He tethered his horse near the fifth gate, adjusted his hunting knives, pulled the hood of his black cloak down over his face and proceeded along Rath Amrûn on foot.


Eowyn stepped through the door and looked around the tower room. It was dark but, as her eyes adjusted, she could make out the outline of an occupied bed, a wash stand beside it, a small table with two chairs, and—she cried out in relief—an elf. Legolas was lying awkwardly on the floor, in the bay of the massive window, clearly injured. She ran to him and took him in her arms.

"Legolas," she said softly, "Legolas, can you hear me?" Slowly, the elf opened his eyes, recognised her, and tried to smile—but only managed a grimace.

"Oh, my love," she whispered.

In the dim light of the candle that Haldir had found and lit, she could see the angry bruises on Legolas' face and neck, and a makeshift bandage around his head.

"Dernhelm," sighed Legolas.

"Yes, my darling," said Eowyn, pressing her lips to the top of his head, "Dernhelm."

"Please, allow me, my lady," said Dínendal, gently, taking Legolas from her arms and laying him down on the floor. "Can you bring that light a little closer, March Warden?" He removed the bandage and looked carefully at Legolas' wound—a deep gash near the hairline that someone had tried to clean and dress. Then he carefully palpated the bruises on his forehead and throat. "Open your eyes, my lord," he said, "and look at me. How many fingers can you see?"

"One," said Legolas, hoarsely.

"Good. Now keep your eyes on my finger..." Dínendal watched Legolas' gaze follow the movement of his hand. "Very good, my lord," he said. "March Warden, I suggest that you take Lord Legolas and Lady Eowyn back to the Citadel."

He pulled Haldir aside. "He does not seem to have suffered any lasting harm, but I suggest that you have Lady Eowyn sit behind him, to support him, and ride very slowly, just in case."

The front of the house is far too exposed, thought Eomer. Overlooked by at least three sets of windows, and anyone could be lurking under that archway...

He slipped into the passage running along the north wall and looked for a possible means of entry. There was a line of smallish windows on the second floor, but the wall beneath them was far too smooth to climb. Halfway down the passage there was a cellar door, but that was secured with a solid-looking padlock...

Perhaps the back of the house would be more inviting. Eomer turned the corner, and shook his head in disbelief.

The back door was open.

He slipped silently to the side of the lighted entrance, flattened himself against the wall and drew both hunting knives. Then he swung himself through the door, his body poised, his knives raised.

The kitchen was deserted, apart from the woman lying on the floor.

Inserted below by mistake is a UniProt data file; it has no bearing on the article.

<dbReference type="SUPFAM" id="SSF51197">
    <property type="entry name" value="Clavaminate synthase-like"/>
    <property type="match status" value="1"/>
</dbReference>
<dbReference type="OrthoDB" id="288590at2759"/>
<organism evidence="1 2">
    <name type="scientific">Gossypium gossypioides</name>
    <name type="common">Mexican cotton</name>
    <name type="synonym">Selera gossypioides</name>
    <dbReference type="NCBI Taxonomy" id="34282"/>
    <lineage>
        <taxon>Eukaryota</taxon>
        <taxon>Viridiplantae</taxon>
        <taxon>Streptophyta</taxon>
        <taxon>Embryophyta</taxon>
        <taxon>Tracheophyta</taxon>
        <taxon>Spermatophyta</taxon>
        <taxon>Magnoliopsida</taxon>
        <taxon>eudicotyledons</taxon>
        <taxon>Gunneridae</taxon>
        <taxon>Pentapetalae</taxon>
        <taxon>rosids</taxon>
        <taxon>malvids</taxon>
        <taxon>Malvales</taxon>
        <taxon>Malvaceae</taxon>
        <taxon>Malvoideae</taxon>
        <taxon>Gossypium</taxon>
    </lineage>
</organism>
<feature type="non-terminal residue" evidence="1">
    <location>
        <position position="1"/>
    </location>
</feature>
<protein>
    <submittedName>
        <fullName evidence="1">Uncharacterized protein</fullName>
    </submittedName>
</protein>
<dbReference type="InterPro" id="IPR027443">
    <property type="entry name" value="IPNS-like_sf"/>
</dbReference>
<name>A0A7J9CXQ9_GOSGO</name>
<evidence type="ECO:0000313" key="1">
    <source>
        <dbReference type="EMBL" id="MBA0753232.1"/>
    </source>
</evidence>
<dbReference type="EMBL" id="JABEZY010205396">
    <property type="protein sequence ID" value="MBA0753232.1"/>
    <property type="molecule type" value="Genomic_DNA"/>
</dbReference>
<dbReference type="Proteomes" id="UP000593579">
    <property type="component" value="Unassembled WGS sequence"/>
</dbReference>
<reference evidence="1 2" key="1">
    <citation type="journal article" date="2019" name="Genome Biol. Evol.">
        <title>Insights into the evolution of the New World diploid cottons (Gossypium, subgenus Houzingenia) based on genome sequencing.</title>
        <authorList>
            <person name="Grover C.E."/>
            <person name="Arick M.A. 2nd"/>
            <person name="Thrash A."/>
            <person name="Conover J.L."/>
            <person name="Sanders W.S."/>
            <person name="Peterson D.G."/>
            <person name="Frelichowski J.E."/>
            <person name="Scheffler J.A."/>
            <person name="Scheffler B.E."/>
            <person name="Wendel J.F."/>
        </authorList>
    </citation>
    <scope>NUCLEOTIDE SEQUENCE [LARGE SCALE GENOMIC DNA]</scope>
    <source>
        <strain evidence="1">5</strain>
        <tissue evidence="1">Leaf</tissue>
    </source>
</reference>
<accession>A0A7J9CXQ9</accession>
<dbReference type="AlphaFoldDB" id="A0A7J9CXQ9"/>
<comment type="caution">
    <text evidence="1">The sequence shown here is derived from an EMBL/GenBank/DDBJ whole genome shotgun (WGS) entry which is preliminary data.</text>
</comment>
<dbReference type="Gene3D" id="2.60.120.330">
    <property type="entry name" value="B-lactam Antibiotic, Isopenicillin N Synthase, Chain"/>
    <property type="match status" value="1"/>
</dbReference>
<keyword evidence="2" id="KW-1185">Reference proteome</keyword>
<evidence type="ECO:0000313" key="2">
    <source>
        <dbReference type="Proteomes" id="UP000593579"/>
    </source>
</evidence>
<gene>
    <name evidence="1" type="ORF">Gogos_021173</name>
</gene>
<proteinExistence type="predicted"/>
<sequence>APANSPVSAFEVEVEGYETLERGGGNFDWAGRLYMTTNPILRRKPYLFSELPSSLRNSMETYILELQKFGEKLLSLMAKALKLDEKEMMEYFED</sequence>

Eomer crouched beside her. She had a large bruise on the side of her head—which looked suspiciously like a blow from a quarterstaff. But she smells so strongly of ale, he thought, that she might have knocked herself out falling against the edge of the table. At any rate, she is still alive...

Then something else caught his attention.

Voices. Coming down the passage. By the gods, at least five men. Drunk and spoiling for a fight!


Abandoning the distraught father to Dínendal's care, Gimli approached the dark figure lying in the bed. "Master Berkin," he said, "we have come to take you up to the Citadel."

Berkin pushed himself up on his arms. "You are the dwarf," he said, "the King's friend. Admant told me about you."

Gimli bowed. "That is right, lad. Let me help you up."

Berkin shook his head, sadly. "I cannot leave, my lord. Not yet. Please go. Go quickly."

"Why would you want to stay, lad?" asked Gimli, confused.

"I am very close."

"To what?"

"To proving that Berodin killed my parents—"

"Where is my son? He is not here!" cried the father, suddenly.

"Who is that?" asked Berkin.

"Another victim of your uncle's greed," said Gimli. "His son has been kidnapped."

"Ask him to come over here," said Berkin.

"Lad," said Gimli, shaking his head, "we cannot stay. There is no time. Come with us and we will help you avenge your parents."

Berkin sighed. "I cannot," he said. "There are documents—and other things—still hidden in the house."

"Tell the King about them. With your evidence, he can send the guards to search for them."

Berkin looked into Gimli's eyes. "I can see that you are a man—a dwarf—of honour," he said. "But if I leave with you, my uncle will destroy everything."

"Then we will get it now lad," said Gimli. He turned to Dínendal. "Take the man down the stairs and out through the front door, my friend," he said. "Master Berkin and I will follow as soon as we can."


Eomer sprang to his feet and looked for a place to hide.

Beyond the unconscious woman there was another door, which appeared to lead to the rest of the house and, from that direction, he thought he could hear quiet footsteps.

Someone small, he thought. Perhaps another woman.

As he stepped warily into the corridor, a slender silhouette appeared at the far end. No, not a woman—a young lad. And if I can take him hostage, I will have something to bargain with.


Carrying Legolas, Haldir followed Eowyn down the spiral staircase and into the entrance hall.

"Take him through here," said Eowyn, softly, opening the front door. "Arod should be waiting nearby. I told him not to stray."

She stepped aside to let Haldir pass, and suddenly became aware of a black shape moving silently down the corridor towards her.

Her first thought—her only thought—was to protect Legolas.

"Go!" she cried, pushing Haldir through the door. Then, raising her staff to guard, she turned to face the danger. It was a man, tall and broad, armed with a hunting knife. She waited, motionless, until he emerged into the hallway, then she brought her staff down on his outstretched arm with all her strength.